Damages and death cases are often some of the more difficult types of losses we try to juries. We start with the problem of existing bias in most jurors about the subject of death and damages. People often feel that “money won’t bring them back,” or “it’s wrong for someone to get rich over the death of a loved one,” and “time heals all wounds.” Furthermore, it is difficult to put into words ideas that resonate with the idea of damages in a death action. Analogies involving the value of paintings and military aircraft are helpful. Using examples of kidnapping or the payment of money to regain health and survival are often beneficial. Another is the use of song lyrics, poetry and literature. For example, some years ago, a collection of short articles was published on the subject of family. One of the articles was entitled What is a Wife? Part of the description was:
“When God created the world, he must surely have looked into the future and been puzzled – all those things to be cared for and kept straight! All those beings to be fed; all those electric cords that won’t work; those clothes to be picked up; and what about those forever – tracked – up kitchen floors? So, he created a woman to keep men presentable and the world neat and in good working order. If it weren’t for wife’s, 1 billion men from Murmansk to Miami would be hungry, unshaved, hungry, unhappy and buttonless.”
In the publication there was an article What is a Girl? The Author wrote:
“A little girl likes new shoes, party dresses, small animals, first grade, noisemakers, the girl next door, make – believe, dancing lessons, ice cream, kitchens, coloring books, makeup, going visiting, tea parties, and one boy. She doesn’t care much for visitors, boys in general, large dogs, hand-me– downs, straight chairs, vegetables, snow suits or staying in the front yard. She is loudest when you’re thinking, the prettiest when she has provoked you, the busiest at bedtime, the quietest when you want to show her off, and the most flirtatious when she absolutely must not get the best of you again.”
Song lyrics are also a source of ideas for communicating a loss from the death of a loved one to a jury. For example Jim Croce song Time in a Bottle has lyrics that are relevant.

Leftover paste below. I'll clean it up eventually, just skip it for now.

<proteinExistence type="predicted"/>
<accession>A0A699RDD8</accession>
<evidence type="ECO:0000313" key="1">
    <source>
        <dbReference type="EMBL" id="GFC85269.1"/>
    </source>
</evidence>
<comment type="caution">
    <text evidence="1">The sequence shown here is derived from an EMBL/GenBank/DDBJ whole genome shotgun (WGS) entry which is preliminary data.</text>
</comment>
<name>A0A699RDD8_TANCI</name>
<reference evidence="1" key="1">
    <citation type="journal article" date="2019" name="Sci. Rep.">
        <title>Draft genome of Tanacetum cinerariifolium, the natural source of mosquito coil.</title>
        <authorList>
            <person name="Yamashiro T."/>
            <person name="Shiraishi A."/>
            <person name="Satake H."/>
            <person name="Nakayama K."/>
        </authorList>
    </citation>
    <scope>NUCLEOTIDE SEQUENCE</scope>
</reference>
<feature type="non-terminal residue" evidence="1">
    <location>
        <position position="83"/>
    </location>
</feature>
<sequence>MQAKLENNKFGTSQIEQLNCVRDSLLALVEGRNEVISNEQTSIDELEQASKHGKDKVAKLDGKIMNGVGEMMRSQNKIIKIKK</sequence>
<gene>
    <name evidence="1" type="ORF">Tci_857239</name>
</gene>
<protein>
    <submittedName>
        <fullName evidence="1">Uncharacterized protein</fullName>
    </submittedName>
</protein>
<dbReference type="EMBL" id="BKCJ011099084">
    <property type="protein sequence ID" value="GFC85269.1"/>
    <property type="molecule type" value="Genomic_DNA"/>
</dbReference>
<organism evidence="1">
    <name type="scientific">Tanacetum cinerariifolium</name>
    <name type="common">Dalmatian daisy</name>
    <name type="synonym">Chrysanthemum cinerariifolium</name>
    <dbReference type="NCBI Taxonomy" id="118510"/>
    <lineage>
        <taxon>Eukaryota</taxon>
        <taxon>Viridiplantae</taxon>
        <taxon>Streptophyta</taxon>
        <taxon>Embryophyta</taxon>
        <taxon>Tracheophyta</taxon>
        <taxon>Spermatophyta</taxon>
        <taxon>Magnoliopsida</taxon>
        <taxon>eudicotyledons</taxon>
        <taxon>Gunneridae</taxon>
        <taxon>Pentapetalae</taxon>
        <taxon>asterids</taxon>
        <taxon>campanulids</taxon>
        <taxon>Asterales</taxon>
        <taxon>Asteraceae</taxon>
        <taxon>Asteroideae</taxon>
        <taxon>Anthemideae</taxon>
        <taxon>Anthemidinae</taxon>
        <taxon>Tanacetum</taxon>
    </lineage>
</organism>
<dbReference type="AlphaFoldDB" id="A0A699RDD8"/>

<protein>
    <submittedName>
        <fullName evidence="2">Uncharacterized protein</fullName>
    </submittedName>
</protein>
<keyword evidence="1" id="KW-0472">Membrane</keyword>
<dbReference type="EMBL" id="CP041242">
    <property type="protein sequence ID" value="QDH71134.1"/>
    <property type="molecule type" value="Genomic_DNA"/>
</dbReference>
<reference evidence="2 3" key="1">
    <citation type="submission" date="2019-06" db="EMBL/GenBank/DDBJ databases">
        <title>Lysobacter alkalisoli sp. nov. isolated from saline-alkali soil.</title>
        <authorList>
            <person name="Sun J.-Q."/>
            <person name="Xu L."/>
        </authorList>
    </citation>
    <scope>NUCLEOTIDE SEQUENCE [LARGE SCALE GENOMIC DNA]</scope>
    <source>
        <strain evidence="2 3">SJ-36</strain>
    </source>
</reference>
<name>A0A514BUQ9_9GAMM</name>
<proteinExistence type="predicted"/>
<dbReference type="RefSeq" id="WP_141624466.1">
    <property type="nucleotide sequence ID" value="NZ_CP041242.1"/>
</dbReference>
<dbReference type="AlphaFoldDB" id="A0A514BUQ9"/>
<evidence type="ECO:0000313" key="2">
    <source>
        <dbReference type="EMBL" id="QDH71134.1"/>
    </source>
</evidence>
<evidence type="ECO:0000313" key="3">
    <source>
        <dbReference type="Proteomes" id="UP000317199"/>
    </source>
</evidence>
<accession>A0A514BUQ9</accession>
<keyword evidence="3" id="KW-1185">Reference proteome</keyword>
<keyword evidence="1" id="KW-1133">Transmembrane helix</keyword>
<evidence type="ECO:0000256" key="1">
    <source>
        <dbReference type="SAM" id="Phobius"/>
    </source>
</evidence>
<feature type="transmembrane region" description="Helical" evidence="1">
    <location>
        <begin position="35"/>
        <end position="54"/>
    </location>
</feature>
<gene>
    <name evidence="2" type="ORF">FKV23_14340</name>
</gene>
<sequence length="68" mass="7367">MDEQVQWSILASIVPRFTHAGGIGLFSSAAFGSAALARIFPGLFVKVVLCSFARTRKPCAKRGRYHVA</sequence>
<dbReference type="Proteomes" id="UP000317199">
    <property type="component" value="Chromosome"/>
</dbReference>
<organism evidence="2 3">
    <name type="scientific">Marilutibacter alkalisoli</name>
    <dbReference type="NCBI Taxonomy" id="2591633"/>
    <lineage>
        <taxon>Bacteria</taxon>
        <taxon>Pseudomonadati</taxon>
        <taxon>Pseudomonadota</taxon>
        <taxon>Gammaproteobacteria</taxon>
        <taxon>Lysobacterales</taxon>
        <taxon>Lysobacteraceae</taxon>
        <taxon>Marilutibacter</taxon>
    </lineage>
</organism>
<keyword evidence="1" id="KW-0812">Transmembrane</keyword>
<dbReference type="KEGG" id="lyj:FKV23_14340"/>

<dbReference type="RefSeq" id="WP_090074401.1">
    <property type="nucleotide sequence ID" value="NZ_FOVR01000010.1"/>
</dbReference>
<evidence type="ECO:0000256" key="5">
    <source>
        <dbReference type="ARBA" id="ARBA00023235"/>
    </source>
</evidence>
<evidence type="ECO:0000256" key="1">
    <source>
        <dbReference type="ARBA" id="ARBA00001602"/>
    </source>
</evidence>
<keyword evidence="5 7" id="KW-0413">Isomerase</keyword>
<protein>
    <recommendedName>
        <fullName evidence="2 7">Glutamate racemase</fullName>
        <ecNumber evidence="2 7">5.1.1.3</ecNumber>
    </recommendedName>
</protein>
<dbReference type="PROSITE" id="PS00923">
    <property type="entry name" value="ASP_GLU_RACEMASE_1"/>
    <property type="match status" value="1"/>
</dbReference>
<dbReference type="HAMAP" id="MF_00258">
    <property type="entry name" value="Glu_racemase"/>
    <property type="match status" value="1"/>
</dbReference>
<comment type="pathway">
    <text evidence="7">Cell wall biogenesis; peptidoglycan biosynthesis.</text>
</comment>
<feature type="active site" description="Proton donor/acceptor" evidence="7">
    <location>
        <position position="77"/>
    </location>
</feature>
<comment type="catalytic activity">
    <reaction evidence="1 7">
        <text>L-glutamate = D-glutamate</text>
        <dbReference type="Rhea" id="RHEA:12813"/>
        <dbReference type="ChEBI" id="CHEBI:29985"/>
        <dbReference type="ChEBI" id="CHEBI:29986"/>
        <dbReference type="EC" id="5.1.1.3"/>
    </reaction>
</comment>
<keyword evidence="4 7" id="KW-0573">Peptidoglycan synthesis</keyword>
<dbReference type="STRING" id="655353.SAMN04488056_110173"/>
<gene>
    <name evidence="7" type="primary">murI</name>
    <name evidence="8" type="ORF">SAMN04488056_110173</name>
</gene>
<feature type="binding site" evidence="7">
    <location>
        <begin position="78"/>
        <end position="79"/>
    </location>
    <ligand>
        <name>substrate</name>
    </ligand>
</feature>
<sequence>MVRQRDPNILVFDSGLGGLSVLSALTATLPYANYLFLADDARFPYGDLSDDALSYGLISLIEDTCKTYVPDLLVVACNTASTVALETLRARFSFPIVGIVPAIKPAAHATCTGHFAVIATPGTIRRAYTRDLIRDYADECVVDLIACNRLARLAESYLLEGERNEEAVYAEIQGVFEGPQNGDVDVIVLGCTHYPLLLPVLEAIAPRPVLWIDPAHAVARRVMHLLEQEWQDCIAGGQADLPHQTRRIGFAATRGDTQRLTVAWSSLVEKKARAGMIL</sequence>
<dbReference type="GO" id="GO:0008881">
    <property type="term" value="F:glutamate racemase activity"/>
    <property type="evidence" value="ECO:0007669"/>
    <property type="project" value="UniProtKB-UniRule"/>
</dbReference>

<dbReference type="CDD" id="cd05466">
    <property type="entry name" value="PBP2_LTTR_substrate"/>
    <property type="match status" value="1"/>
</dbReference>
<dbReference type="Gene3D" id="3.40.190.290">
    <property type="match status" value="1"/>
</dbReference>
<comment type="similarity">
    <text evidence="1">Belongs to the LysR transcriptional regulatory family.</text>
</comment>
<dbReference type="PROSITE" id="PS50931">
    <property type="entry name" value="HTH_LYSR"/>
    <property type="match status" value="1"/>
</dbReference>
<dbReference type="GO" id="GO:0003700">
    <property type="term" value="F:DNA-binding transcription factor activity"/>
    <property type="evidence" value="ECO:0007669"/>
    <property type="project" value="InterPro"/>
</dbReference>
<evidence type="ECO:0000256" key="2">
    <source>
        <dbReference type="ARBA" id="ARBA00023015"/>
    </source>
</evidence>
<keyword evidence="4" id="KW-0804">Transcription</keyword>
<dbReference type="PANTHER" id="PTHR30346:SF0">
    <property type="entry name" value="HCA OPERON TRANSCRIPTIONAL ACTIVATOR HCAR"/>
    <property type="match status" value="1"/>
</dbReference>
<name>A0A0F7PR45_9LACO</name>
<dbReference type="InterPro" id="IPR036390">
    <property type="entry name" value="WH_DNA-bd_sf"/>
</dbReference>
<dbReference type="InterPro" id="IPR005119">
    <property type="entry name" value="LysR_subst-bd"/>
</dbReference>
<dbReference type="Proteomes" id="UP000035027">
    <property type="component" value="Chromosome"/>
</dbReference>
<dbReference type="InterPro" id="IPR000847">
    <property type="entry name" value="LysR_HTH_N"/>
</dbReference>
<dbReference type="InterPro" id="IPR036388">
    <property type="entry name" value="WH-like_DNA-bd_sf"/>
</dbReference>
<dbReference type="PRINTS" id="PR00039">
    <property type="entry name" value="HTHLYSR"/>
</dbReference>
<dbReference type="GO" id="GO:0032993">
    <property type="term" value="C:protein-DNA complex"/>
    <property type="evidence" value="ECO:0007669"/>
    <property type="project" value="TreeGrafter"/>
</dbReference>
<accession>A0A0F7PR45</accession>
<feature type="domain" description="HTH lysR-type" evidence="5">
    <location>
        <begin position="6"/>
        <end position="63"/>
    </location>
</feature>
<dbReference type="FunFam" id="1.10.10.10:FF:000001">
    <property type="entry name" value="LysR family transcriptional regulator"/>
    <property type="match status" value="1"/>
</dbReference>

“If I could save time in a bottle the first thing that I’d like to do, is to save every day till eternity passes away just to spend them with you. If I could make these last forever if words could make wishes come true I’d save every day like a treasure and then again I would spend them with you.”
Country-western singer George Jones had a hit song A Picture of Me Without You with these lyrics:
“Imagine a world where no music was playing then think of a church where no one’s praying if you’ve ever looked up at a sky with no blue that you seen a picture of me without you
Have you ever walked in a garden where nothing was growing or stood by a river where nothing was flowing if you seen a red rose not kissed by the dew then you seen a picture of me without you”
Death has been described in poetry for centuries. Some poems are particularly suitable for cases of damages in a death action. Take the famous poem by W. H. Auden Stop All the Clocks, Cut Off the Telephone:
“Stop all the clocks, cut off the telephone, prevent the dog from barking with a juicy bone, silence the pianos and with muffled drum bring out the coffin, let the mourners come.
Let aeroplanes circle moaning overhead scribbling on the sky the message he is dead, put crêpe bow around the white necks of public doves, let the traffic policeman wear black cotton gloves.
He was my North, my South, my East and my West, my working week and my Sunday rest, my noon my midnight, my talk, my song; I thought that love would last forever: I was wrong.
The stars are not wanted now: put out every one; pack up the moon and dismantled the sun; pour away the ocean and sweep up the wood. For nothing now can ever come to any good.”
Henry Wadsworth Longfellow wrote many poems. One of the more famous is his poem which has these words:
“Live’s of great men all remind us we can make our lives sublime, and, departing, leave behind us footprints on the sands of time.
Footprints, that perhaps another, sailing or life’s solemn Maine, a forlorn and shipwrecked brother seeing, shall take heart again”
These are just a few examples of meaningful literature, song lyrics and poetry that perhaps can enhance our damages with a jury. Depending upon the age of your jurors you can search for more relevant material that might appeal to the jurors in your case. It is an alternative to damage presentation worth considering.